To support the ability of the system 10′ to discriminate from among the client devices in a plurality of client devices coupled to the network 100 so the processing of print jobs may be restricted to a first group of MFD features at one client device and restricted to a second group of MFD features at another client device, the user interface 28 of the MFD 20 may be modified to provide an input device for receiving constraint data. The constraint data identifies a group of multifunction features available on the MFD 20 that are associated with at least one client device in a plurality of client devices coupled to the MFD 20 through the network 100. The MFD 20 also includes a memory for storing the constraint data. The MFD driver 32 of the client device 30 is configured to generate a print job for the MFD 20 in accordance with the constraint data received from the MFD 20.
As used herein, the multifunction device (MFD) 20 refers to any device(s) that is capable of, among other things, copying documents, printing computer-generated documents, scanning documents, or faxing documents. The input device of the MFD 20 includes may be a local user interface, such as a touch-screen display or separate keypad and display or a memory fob or the like as discussed above. Alternatively or additionally, the input device may be a wireless port that receives a wireless signal containing constraint data from a portable device. The wireless signal may be an infrared or electromagnetic signal. A system administrator may input constraint data through the local user interface by manipulating the touch screen, keypad, or communicating via wireless messages through the wireless port. The administrator's portable device that communicates wirelessly may be a personal digital assistant (PDA), or the like, as noted above.
Constraint data may also be entered in the MFD 20 over the network 100. For example, a system administrator may store constraint data in a system administration workstation for multiple client devices and multiple MFDs that are coupled to the network 100. The system administration computer may be a personal computer, workstation, or a server that is coupled directly to the network 100 or selectively coupled to the MFD 20.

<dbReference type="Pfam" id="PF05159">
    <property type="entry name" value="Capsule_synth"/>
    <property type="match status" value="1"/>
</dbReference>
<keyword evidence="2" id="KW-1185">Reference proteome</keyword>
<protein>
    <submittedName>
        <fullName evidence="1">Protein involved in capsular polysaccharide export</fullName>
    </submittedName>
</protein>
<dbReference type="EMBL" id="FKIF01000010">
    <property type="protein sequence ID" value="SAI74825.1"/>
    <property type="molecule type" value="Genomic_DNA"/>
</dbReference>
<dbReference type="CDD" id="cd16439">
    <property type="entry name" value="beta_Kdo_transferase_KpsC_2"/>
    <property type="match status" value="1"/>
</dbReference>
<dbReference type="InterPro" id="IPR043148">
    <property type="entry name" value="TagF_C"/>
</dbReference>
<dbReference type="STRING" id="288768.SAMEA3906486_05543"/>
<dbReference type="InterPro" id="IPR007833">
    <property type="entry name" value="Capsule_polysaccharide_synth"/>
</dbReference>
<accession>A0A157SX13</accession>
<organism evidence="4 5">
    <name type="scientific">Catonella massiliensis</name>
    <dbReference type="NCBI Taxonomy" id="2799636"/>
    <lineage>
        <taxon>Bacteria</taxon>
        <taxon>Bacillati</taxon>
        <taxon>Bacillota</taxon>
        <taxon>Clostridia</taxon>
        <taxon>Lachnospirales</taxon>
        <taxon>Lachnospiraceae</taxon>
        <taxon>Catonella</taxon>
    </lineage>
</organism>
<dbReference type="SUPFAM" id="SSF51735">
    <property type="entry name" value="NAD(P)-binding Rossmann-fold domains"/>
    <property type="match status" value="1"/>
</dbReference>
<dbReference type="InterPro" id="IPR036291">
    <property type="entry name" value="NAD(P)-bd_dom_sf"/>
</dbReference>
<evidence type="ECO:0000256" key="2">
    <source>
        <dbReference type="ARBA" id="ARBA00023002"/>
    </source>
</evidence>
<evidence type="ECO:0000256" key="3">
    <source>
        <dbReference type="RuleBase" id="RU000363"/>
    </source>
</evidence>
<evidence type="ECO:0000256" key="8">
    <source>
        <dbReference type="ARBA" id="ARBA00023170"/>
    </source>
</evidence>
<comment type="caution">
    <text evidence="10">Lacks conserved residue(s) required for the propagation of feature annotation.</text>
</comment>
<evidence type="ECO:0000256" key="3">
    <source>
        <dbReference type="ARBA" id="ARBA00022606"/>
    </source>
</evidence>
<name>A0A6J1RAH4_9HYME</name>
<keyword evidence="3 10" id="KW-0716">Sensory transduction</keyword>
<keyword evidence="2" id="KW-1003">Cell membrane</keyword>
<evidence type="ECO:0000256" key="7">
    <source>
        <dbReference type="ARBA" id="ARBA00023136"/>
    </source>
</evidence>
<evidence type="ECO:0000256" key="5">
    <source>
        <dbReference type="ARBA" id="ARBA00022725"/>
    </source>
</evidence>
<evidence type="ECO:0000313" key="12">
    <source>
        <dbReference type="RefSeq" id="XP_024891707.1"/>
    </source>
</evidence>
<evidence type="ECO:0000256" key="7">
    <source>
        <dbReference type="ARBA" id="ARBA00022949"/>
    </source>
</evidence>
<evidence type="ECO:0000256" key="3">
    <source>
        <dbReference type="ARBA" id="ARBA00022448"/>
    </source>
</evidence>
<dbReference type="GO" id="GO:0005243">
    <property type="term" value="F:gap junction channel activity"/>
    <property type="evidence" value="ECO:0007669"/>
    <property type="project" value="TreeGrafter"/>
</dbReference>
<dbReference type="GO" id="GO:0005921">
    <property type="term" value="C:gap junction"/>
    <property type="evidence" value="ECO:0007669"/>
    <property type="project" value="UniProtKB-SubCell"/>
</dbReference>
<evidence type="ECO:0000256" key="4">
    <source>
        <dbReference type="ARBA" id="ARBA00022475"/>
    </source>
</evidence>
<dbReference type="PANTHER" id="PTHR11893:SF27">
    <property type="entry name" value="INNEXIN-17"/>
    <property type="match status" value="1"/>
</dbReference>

The constraint data are stored in a memory within the MFD 20. Suitable memory may include any combination of volatile memory elements, e.g., RAM, DRAM, SRAM, or the like, and/or nonvolatile memory elements, e.g., ROM, hard drive, tape, CDROM, or the like. Other memory that may be used to store constraint data in a MFD 20 may include electronic, magnetic, optical, and/or other types of storage media. The constraint data received through an input device for the MFD 20 are stored in the memory in association with one of the client devices coupled to the MFD 20. If no constraint data are stored for a client device coupled to the MFD, then the client devices does not have any constraints on the MFD resources that may be used for the generation of print jobs at the client device 30. Additionally, more than one client device may be associated with a set of constraint data so that less than all of the client devices coupled to the MFD, but more than one client device may be subject to the same resource constraints.
The memory of the MFD 20 may store multiple sets of constraint data, each of which may be associated with at least one and possibly more than one client device. In this configuration, the print job processor of the MFD 20 receives a printer configuration request that contains a client device identifier. The client device identifier is used to retrieve the corresponding set of constraint data for the client device that sent the printer configuration request. The retrieved constraint data may be displayed on the user interface display 36 at the client device 30 and the client device driver 32 generates print jobs in accordance with the constraint data received from the MFD 20.
The constraint data may identify MFD features or programming options, such as print speed, print quality, paper size, paper source (auto, upper, lower, manual), copy count, orientation (landscape or portrait), color, grayscale, stapling, duplex operation, sorting, or the like. More particularly, a set of constraint data stored in MFD 20 may identify the programming options or features that the MFD driver 32 installed on a client device 30 may use in generating a print job at the client device 30 for processing at the MFD 20. A list of all the client devices coupled to an MFD and a group of corresponding programming options for each client device 30 may be stored in the memory of the MFD 20. For a group of programming options to be different than another group of programming options, the two groups need only differ by a single option or the addition or absence of a single option. While each client device may have a corresponding set of constraint data that is unique that the constraint data sets for the other client devices coupled to the same MFD, multiple client devices may correspond to the same set of constraint data.